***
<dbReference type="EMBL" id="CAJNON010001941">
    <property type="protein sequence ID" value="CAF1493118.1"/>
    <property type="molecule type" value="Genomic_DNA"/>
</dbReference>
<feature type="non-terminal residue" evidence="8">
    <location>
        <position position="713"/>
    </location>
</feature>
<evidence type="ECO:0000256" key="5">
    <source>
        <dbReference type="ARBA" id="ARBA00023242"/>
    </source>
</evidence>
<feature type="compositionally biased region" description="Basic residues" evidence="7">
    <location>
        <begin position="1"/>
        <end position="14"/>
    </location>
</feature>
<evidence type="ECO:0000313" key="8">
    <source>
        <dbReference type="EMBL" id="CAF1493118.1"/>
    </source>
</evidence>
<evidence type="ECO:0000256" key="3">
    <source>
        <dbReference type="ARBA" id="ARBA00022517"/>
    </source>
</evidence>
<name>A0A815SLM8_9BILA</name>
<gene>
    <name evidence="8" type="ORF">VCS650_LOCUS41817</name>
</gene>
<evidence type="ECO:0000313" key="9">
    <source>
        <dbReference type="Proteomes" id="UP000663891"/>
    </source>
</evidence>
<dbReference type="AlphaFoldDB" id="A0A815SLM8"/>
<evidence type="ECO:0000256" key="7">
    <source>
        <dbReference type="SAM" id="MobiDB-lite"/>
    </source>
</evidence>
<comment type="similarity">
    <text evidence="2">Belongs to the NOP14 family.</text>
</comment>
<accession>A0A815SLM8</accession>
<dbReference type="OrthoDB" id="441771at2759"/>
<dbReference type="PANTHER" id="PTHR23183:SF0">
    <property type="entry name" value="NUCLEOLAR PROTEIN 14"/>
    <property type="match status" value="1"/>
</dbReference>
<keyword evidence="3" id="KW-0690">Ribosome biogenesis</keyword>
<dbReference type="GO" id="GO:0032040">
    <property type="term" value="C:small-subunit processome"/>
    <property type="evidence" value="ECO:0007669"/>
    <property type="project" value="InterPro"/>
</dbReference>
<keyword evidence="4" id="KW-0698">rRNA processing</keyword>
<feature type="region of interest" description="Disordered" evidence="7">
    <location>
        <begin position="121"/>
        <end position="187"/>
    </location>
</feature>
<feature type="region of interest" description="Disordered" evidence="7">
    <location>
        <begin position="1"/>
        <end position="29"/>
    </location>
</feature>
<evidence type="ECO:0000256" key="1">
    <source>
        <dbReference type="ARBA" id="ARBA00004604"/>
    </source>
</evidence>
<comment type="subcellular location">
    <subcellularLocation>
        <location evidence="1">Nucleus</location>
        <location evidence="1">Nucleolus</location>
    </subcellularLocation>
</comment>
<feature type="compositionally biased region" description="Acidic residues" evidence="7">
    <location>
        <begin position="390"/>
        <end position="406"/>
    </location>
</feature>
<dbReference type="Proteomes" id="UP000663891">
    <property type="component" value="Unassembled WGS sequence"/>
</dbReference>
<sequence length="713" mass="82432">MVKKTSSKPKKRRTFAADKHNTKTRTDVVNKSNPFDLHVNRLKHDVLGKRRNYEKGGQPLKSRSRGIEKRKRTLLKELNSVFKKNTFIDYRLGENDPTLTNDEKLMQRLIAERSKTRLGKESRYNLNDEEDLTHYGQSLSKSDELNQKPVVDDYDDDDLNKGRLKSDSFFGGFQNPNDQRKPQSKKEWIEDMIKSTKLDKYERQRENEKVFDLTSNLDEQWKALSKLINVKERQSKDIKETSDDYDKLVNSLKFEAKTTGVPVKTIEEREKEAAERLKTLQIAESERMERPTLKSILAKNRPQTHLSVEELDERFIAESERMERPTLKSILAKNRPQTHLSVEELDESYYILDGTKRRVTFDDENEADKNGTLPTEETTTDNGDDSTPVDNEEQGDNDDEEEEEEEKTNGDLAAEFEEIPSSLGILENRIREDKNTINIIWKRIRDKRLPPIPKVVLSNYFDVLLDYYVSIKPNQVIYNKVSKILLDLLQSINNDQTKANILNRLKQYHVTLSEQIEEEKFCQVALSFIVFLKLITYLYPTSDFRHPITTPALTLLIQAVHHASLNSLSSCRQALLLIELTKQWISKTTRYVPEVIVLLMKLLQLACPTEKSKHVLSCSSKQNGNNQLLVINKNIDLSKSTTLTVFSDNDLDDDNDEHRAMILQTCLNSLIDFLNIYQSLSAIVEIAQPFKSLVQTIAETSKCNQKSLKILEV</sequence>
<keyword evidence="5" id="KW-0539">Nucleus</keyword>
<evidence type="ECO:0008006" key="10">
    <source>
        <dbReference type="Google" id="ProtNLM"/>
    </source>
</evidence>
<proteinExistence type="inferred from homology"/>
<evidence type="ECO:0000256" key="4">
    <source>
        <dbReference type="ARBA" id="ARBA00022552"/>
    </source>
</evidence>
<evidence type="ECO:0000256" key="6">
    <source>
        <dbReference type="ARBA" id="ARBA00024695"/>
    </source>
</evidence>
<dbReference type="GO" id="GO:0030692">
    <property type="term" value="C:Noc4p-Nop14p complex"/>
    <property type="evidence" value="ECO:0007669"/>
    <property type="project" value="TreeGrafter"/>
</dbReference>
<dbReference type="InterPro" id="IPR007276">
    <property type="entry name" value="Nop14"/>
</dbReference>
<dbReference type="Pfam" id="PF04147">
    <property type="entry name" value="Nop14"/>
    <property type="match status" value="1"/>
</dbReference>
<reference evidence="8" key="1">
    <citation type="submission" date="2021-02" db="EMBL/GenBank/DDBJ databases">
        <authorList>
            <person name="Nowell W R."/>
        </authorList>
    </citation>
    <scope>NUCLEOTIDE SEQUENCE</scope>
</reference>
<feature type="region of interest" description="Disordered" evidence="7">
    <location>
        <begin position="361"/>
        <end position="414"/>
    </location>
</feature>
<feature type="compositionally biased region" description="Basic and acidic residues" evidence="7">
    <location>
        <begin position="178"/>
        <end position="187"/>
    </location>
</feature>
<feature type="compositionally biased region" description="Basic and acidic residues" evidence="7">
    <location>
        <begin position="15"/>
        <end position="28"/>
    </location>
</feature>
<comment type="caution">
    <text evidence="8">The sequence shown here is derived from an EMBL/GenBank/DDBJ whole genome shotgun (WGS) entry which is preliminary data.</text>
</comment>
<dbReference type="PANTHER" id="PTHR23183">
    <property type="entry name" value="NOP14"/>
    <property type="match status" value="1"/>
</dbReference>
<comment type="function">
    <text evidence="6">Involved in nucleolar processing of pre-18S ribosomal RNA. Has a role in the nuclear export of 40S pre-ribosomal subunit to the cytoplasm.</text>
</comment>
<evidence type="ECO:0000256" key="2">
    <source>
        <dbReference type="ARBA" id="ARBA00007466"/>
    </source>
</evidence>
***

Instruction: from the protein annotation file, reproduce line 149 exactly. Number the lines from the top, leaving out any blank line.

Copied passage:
</feature>